Connecticut Magazine Reveals New Poetry Anthology Exploring Gun Violence
At Connecticut magazine, learn about a new anthology published by Beacon Press called Bullets Into Bells: Poets & Citizens Respond to Gun Violence. The anthology is the product of a collaboration between editors Brian Clements, Alexandra Teague, and Dean Rader and contributors ranging from former U.S. poet laureate Billy Collins to gun-violence prevention advocates. In the review, Michael Lee-Murphy explains, "As the novelist and essayist Colum McCann writes in the introduction, the call-and-response nature of the contributions creates a 'church of the possible,' in which people can speak to each other to imagine a different future." From there:
Hockley says she had no reservations about participating. Brian Clements, one of the book’s editors and a founding coordinator of the Masters of Fine Arts program at Western Connecticut State University in Danbury, was the one who reached out to Hockley, and is himself too familiar with gun violence. His wife, Abbey, was a teacher at Sandy Hook on 12/14, and survived the shooting. (She is also a contributor to the book, responding to a poem from Meghan Privitello.) “I trust Brian and his family completely,” Hockley says.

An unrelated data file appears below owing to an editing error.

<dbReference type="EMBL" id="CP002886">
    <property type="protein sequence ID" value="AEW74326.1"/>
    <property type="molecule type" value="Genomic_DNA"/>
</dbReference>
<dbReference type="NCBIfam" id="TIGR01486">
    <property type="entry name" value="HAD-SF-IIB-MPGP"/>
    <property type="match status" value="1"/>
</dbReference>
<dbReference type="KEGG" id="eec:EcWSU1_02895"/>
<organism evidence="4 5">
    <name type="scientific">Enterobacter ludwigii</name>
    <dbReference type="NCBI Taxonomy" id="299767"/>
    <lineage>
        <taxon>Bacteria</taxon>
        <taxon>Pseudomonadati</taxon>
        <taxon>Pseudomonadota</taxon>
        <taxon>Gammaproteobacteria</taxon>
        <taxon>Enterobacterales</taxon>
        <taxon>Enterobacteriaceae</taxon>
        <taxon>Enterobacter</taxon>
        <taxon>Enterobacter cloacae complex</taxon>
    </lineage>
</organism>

In many ways the book is the brainchild of Brian Clements (alongside his co-editors Alexandra Teague and Dean Rader). Through his personal connection to Sandy Hook and his professional connections in the literary world, Clements had exactly the right mix of experience for such a project. “I made it clear to [the contributors and publishers] that I wanted it to be more than just an anthology [of poetry],” he says. The result, Clements says, is that the book is a sort of “political artifact,” a snapshot of a kaleidoscope of experiences. “We don’t really have a gun-violence problem; we have many kinds of gun violence,” Clements says. There are domestic killings, negligent or accident shootings, a problem with illegal guns, a problem with illegal things done with legal guns. “We wanted the book to reflect that,” Clements says, calling it a “complex conversation about a complex problem.”
For the poet Afaa Michael Weaver, who lives in West Cornwall and teaches at Drew University in New Jersey, his poem is about an act of gun violence he witnessed as a younger man in the 1980s in his native Baltimore. Though the poem is most directly about a specific moment, in which Weaver witnessed one man chasing another man with a shotgun, Weaver says he is also trying to bring in the experiences of places that are far from Baltimore: places such as Wyoming where suicide by gun is a massive problem. By incorporating people such as himself and the Rev. Brown, from places including Baltimore and Hartford, the book incorporates “people who understand trauma” at a very elemental level.
Read more at Connecticut magazine.